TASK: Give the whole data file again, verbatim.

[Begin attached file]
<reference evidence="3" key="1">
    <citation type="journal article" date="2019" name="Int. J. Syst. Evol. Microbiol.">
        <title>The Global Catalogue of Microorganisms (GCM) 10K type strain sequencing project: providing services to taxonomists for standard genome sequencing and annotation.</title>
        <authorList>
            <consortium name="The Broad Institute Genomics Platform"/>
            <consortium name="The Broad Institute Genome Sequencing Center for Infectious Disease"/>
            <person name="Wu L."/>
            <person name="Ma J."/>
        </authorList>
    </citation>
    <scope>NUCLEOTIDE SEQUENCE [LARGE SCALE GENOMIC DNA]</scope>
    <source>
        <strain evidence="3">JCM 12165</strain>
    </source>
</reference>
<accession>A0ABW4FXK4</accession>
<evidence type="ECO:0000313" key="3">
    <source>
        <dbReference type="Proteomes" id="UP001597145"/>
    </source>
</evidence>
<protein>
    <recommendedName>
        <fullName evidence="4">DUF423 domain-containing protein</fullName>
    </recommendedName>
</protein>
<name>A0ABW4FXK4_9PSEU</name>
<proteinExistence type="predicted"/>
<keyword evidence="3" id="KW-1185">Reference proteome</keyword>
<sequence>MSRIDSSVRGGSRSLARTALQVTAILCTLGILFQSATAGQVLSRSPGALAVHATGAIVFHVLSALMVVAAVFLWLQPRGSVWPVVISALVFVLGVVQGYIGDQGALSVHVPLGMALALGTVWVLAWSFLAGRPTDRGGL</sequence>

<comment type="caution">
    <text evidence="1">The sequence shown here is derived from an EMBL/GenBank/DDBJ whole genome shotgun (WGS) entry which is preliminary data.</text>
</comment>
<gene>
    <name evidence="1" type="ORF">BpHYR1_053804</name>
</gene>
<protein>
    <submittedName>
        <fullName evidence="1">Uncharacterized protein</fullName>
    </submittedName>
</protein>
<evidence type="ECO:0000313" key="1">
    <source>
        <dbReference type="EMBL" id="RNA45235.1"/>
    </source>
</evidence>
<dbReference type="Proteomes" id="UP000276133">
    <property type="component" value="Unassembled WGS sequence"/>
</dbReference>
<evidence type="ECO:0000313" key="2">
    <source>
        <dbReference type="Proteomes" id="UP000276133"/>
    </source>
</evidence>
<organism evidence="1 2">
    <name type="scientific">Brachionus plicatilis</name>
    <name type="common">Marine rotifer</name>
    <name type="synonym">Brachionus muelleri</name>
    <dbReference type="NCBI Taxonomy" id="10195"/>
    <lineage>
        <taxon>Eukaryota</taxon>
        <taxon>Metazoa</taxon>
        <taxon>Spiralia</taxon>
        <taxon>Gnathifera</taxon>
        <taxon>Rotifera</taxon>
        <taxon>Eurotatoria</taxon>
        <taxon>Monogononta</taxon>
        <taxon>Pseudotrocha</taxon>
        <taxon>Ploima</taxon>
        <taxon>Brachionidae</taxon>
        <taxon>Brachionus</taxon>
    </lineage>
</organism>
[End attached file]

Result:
<reference evidence="3" key="1">
    <citation type="journal article" date="2019" name="Int. J. Syst. Evol. Microbiol.">
        <title>The Global Catalogue of Microorganisms (GCM) 10K type strain sequencing project: providing services to taxonomists for standard genome sequencing and annotation.</title>
        <authorList>
            <consortium name="The Broad Institute Genomics Platform"/>
            <consortium name="The Broad Institute Genome Sequencing Center for Infectious Disease"/>
            <person name="Wu L."/>
            <person name="Ma J."/>
        </authorList>
    </citation>
    <scope>NUCLEOTIDE SEQUENCE [LARGE SCALE GENOMIC DNA]</scope>
    <source>
        <strain evidence="3">JCM 12165</strain>
    </source>
</reference>
<accession>A0ABW4FXK4</accession>
<evidence type="ECO:0000313" key="3">
    <source>
        <dbReference type="Proteomes" id="UP001597145"/>
    </source>
</evidence>
<protein>
    <recommendedName>
        <fullName evidence="4">DUF423 domain-containing protein</fullName>
    </recommendedName>
</protein>
<name>A0ABW4FXK4_9PSEU</name>
<proteinExistence type="predicted"/>
<keyword evidence="3" id="KW-1185">Reference proteome</keyword>
<sequence>MSRIDSSVRGGSRSLARTALQVTAILCTLGILFQSATAGQVLSRSPGALAVHATGAIVFHVLSALMVVAAVFLWLQPRGSVWPVVISALVFVLGVVQGYIGDQGALSVHVPLGMALALGTVWVLAWSFLAGRPTDRGGL</sequence>

<comment type="caution">
    <text evidence="1">The sequence shown here is derived from an EMBL/GenBank/DDBJ whole genome shotgun (WGS) entry which is preliminary data.</text>
</comment>
<gene>
    <name evidence="1" type="ORF">BpHYR1_053804</name>
</gene>
<protein>
    <submittedName>
        <fullName evidence="1">Uncharacterized protein</fullName>
    </submittedName>
</protein>
<evidence type="ECO:0000313" key="1">
    <source>
        <dbReference type="EMBL" id="RNA45235.1"/>
    </source>
</evidence>
<dbReference type="Proteomes" id="UP000276133">
    <property type="component" value="Unassembled WGS sequence"/>
</dbReference>
<evidence type="ECO:0000313" key="2">
    <source>
        <dbReference type="Proteomes" id="UP000276133"/>
    </source>
</evidence>
<organism evidence="1 2">
    <name type="scientific">Brachionus plicatilis</name>
    <name type="common">Marine rotifer</name>
    <name type="synonym">Brachionus muelleri</name>
    <dbReference type="NCBI Taxonomy" id="10195"/>
    <lineage>
        <taxon>Eukaryota</taxon>
        <taxon>Metazoa</taxon>
        <taxon>Spiralia</taxon>
        <taxon>Gnathifera</taxon>
        <taxon>Rotifera</taxon>
        <taxon>Eurotatoria</taxon>
        <taxon>Monogononta</taxon>
        <taxon>Pseudotrocha</taxon>
        <taxon>Ploima</taxon>
        <taxon>Brachionidae</taxon>
        <taxon>Brachionus</taxon>
    </lineage>
</organism>